What Spider-Man: Far From Home means for Marvel's Phase 4

Spoiler alert: This movie about the friendly neighborhood web-slinger may be the start of something big.

Oscar Gonzalez Former staff reporter
Oscar Gonzalez is a Texas native who covered video games, conspiracy theories, misinformation and cryptocurrency.
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Oscar Gonzalez
4 min read

Spider-Man: Far From Home is the start of something big. 

Sony Pictures

Spider-Man: Far From Home isn't just another adventure featuring everyone's favorite web-slinger. It also marks the end of Phase 3 of the Marvel Cinematic Universe. As such, it plays a pivotal role in linking the past decade of films with what comes next. 

Avengers: Endgame offered a fitting climax to 22 interconnected films that have been collectively referred to as the Infinity Saga, which itself comprised of three "phases." The 23rd film, Far From Home, sets the groundwork for an Earth that's endured five years with half the population dusted away in Thanos' infamous snap in Infinity War

Spider-Man's new adventure is fairly self-contained despite some red herrings dropped early in the film, which is in theaters now. It's really the second postcredits scene that gives us a hint on where Phase Four may go. 

Consider yourself warned for movie spoilers. 


Phase 4 goes cosmic?

Despite Spider-Man's tease of a multiverse, no such thing exists. At least, not yet. Quentin Beck's Mysterio is playing a long con, and the alternate dimension scenario is the stuff of fiction. 

But that's not to say there weren't any big twists. Far From Home's postcredit scene revealed that Shield Director Nick Fury (Samuel L. Jackson) and Agent Maria Hill (Cobie Smulders) were not who they appear to be. Instead, the two were the shapeshifting Skrulls Talos (Ben Mendelsohn) and his wife Soren (Sharon Blynn), last seen in Captain Marvel

As Talos offers his report of the adventure involving Spider-Man and Mysterio, we find out that Fury is on the other line enjoying a virtual vacation before stepping out onto the deck of a massive alien ship -- so really, really far from home.  

What the heck does it mean? The scene hints at three storylines from the Marvel comics that could serve as a potential big arc for Phase 4. 

Watch this: Spider-Man: Far From Home director talks postcredit scene shocks

Kree vs. Skrulls

While the MCU has featured the Kree before, Captain Marvel introduced the shape-shifting Skrulls and the idea that two alien races are pitted in a longtime conflict. In the comics, the Skrulls are just as bad, if not worse, than the Kree. But the film version subverts our expectations by turning them into the victims of Kree dominance.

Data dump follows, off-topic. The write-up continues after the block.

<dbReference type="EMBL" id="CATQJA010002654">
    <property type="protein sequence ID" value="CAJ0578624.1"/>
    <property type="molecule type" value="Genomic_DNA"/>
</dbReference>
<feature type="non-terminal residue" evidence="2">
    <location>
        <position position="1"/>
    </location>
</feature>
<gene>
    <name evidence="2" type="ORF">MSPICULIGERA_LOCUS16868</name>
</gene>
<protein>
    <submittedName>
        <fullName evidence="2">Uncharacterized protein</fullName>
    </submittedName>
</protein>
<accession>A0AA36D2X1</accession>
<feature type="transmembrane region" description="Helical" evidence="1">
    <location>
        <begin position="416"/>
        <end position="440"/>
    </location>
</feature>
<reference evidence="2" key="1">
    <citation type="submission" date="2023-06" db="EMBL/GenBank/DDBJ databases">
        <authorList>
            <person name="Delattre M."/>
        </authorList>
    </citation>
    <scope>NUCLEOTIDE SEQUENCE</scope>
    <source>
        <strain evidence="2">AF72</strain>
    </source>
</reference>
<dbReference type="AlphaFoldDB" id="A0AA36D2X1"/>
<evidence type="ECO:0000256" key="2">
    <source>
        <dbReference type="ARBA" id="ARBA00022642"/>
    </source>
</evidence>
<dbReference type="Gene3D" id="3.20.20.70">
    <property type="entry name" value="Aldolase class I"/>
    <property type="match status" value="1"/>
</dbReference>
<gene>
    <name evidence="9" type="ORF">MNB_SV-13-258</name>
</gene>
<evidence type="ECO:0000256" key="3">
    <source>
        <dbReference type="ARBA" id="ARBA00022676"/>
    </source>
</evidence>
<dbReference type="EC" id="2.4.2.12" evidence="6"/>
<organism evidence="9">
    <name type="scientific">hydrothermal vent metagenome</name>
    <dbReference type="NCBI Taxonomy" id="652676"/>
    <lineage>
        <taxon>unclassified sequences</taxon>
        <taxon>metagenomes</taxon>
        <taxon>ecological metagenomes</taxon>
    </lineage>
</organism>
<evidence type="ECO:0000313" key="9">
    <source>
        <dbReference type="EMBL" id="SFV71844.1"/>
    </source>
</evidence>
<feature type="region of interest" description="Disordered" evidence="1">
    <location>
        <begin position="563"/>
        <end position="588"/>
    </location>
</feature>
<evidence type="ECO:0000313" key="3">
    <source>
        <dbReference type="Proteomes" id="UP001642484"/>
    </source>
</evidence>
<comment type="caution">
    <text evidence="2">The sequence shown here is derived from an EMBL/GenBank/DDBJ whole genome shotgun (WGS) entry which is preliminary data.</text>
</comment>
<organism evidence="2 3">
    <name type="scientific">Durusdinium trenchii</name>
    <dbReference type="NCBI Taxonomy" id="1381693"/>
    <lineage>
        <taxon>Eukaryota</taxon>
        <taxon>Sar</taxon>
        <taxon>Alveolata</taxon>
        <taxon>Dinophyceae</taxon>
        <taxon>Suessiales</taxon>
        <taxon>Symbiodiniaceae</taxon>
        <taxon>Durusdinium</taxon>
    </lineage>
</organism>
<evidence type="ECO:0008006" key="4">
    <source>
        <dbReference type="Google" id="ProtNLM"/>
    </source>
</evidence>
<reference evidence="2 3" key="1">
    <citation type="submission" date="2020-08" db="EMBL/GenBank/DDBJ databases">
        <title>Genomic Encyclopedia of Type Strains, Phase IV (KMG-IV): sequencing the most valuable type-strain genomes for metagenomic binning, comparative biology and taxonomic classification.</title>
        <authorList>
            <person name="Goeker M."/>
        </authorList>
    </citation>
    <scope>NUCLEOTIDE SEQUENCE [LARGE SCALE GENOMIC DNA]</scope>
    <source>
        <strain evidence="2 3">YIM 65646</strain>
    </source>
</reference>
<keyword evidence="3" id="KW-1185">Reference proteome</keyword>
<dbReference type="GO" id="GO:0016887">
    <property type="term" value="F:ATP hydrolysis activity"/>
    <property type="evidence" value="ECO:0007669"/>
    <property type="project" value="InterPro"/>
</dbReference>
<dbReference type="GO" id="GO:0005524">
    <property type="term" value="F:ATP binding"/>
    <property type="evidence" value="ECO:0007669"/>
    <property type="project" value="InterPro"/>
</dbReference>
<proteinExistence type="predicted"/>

In the comics, the Skrulls were the first to develop a Cosmic Cube, a powerful object that could bend reality to the holder's will. This item could play a part in Phase Four. 

The Kree built the Supreme Intelligence, the artificial intelligence that rules them, specifically to create their own Cosmic Cube in the comics. As the AI exists in the MCU, this could mean that after suffering the loss in the Captain Marvel movie, a cube may already be in the works. If so, Earth's mightiest heroes and the Skrulls may have to join forces to stop the Kree.


Are the Skrulls really allies? 

Chuck Zlotnik/Marvel Studios

Secret Invasion

One major crossover event in the comics that fans have been wanting to see get the MCU treatment is Secret Invasion. The story involved the Skrulls kidnapping dozens of Earth's superheroes and impersonating them for an undetermined amount of time. 

The trailers for Captain Marvel hinted it would follow the Secret Invasion storyline only to have the big twist with the Skrulls. Still, something could happen in the upcoming movies to turn the Skrulls from allies to enemies. Perhaps a rogue radical faction wants to settle a score with the Avengers. Even though Far From Home's twist of Fury being a Skrull was played for laughs, it was also a sign of how easy it was for a Skrull to take over someone's identity who has a vast amount of power at their disposal. For most of Captain Marvel, Talos disguised himself as '90s era Shield director R. Keller. 

Let's remember, Shield was supposed to be the last line of defense against global threats -- up until the point when Captain America: Winter Soldier revealed that terrorist organization Hydra had taken over.


Nick Fury has a big secret.

Sony Pictures

Original Sin

This is a bit of a stretch, but Fury's casual nature in space could also serve as a reference to a Marvel comic's storyline showing his "real" job. Original Sin is a 2014 crossover event where Fury killed The Watcher -- a cosmic being whose race only observes and never interferes that made a brief appearance in Guardians of the Galaxy Vol. 2 

In the story, Fury reveals that he was recruited by Howard Stark to be the Man on the Wall -- a job where he defends the Earth from alien races using black ops-type tactics such as assassinations and torture.  

Considering his run-in with the Skrulls back in the '90s during the events of Captain Marvel, Fury could have later been bumped up to the cosmic spy seen in Original Sin and has let Talos stand in for him whenever he had to go off the planet to take care of some business. 

In the comics, he's more than willing to fight against Earth's heroes if they get in his way in saving the planet. This could also mean that the next time the Avengers assemble, they could go up against the man who brought them together in the first place. 

This is, however, all speculation based on a post-credits scene that lasted for a few minutes. The MCU writers and producers made 21 movies based on stories from the comics, but Endgame was almost entirely original content made by the Russo Brothers. That could also be the case for most of Phase 4. 

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